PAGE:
Daikin America has agreed to pay $4 million to settle claims with the West Morgan East Lawrence Water and Sewer Authority, which has had to install costly water filtration systems to remove toxic chemicals from its water supply.

The settlement is the second time Daikin has agreed to resolve claims that it contaminated the Tennessee River with perfluorooctane sulfonate (PFOS) and perfluorooactanoic acid (PFOA), which are used to create non-stick, waterproof, or stain-resistant coatings on a variety of consumer products.

Perfluorinated chemical (PFC) contamination is a huge problem in some parts of Alabama. The state is tied with New Hampshire for having the second-highest number of drinking water sites contaminated with PFCs, which remain in the environment for generations and accumulate in the tissues of humans and animals, potentially causing cancer and other serious health problems.

Daikan previously agreed to pay $5 million to settle claims with both the WMEL Water and Sewer Authority and a class of utility customers. The water utility serves about 57,000 customers in north Alabama. That settlement, however, was rejected by the court after 300 customers objected. The new settlement, announced July 18, covers just the utility while individual customer complaints are proceeding separately.

According to AL.com, the WMEL Water and Sewer Authority welcomed the new settlement and said that it spares customers the expense of having to pay for the new but temporary carbon-based filtration system. The utility quickly added the new system after the U.S. Environmental Protection Agency (EPA) warned a couple years ago that PFOS and PFOA are more harmful to human health than previously thought, resulting in a “do not drink” order to its customers.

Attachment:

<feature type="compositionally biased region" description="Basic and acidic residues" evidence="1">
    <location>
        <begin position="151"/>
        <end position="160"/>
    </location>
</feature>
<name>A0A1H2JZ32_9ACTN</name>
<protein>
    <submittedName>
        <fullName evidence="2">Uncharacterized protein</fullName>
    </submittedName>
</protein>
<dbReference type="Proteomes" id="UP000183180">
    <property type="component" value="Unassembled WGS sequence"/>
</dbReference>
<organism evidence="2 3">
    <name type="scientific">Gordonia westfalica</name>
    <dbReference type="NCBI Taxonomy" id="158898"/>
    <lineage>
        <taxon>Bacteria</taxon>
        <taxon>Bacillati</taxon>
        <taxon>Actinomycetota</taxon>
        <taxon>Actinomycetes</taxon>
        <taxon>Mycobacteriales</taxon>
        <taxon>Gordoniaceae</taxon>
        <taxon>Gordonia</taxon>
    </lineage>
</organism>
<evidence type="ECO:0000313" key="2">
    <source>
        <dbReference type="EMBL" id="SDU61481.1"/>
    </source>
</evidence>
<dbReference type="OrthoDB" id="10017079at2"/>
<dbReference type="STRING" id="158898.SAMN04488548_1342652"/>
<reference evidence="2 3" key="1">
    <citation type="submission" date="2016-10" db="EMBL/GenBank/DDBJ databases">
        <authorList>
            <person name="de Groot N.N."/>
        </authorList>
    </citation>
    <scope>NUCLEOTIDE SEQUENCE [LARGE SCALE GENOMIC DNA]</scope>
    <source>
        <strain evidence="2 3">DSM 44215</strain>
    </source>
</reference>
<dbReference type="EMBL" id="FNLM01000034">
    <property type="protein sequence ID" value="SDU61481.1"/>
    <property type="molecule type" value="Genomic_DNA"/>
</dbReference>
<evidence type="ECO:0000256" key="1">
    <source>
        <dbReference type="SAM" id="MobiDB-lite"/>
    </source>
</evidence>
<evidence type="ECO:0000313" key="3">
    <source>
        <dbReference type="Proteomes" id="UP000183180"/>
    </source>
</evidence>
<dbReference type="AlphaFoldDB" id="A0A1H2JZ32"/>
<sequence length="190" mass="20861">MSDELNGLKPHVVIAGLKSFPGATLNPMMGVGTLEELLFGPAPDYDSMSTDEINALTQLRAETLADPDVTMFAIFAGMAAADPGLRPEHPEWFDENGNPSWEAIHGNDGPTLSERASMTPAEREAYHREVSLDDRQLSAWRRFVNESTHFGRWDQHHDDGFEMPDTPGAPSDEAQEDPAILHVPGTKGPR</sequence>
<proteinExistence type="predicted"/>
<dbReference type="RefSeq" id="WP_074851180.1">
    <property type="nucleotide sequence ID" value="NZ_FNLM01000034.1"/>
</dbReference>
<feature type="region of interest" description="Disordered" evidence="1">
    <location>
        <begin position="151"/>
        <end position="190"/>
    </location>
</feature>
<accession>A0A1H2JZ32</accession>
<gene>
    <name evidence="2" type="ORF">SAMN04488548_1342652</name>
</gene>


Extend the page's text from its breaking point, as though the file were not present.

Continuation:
Thousands of the utility’s customers continued to pay their water bills even when they could not drink the water or use it for cooking.

But the utility will have to install a more expensive, permanent reverse osmosis filtration system to deal with the ongoing pollution problem – an expense that WMEL hopes will be covered by its unresolved complaint against 3M, another company that allegedly released the chemicals into the Tennessee River.

Both Daikin and 3M made or used PFOS and PFOA in their facilities just a few miles upstream of the WMEL’s intake.

According to the federal health authorities, PFCs can promote a multitude of adverse health effects in humans, including developmental effects to fetuses during pregnancy or to breastfed infants, testicular cancer, kidney cancer, ulcerative colitis, thyroid disease, high cholesterol and diminished immune system.

The EPA’s 2016 public health advisory warned that eight Alabama water systems tested positive for dangerously high levels of PFCs. Other contamination sites not covered by the Daikin settlement are located in Gadsden and Centre, which draw their water from the Coosa River.

Beasley Allen has filed lawsuits for the Gadsden and Centre water systems against carpet manufacturers and chemical suppliers located up the Coosa River in Dalton, Georgia.

The Water Works and Sewer Board of the City of Gadsden’s case was recently remanded back to Etowah County where discovery is underway. The Water Works and Sewer Board of the Town of Centre’s case has been remanded to Cherokee County and discovery is underway in that case as well. Both of the water systems continue to work with authorities to monitor for PFOS and PFOA contamination in their water supplies.

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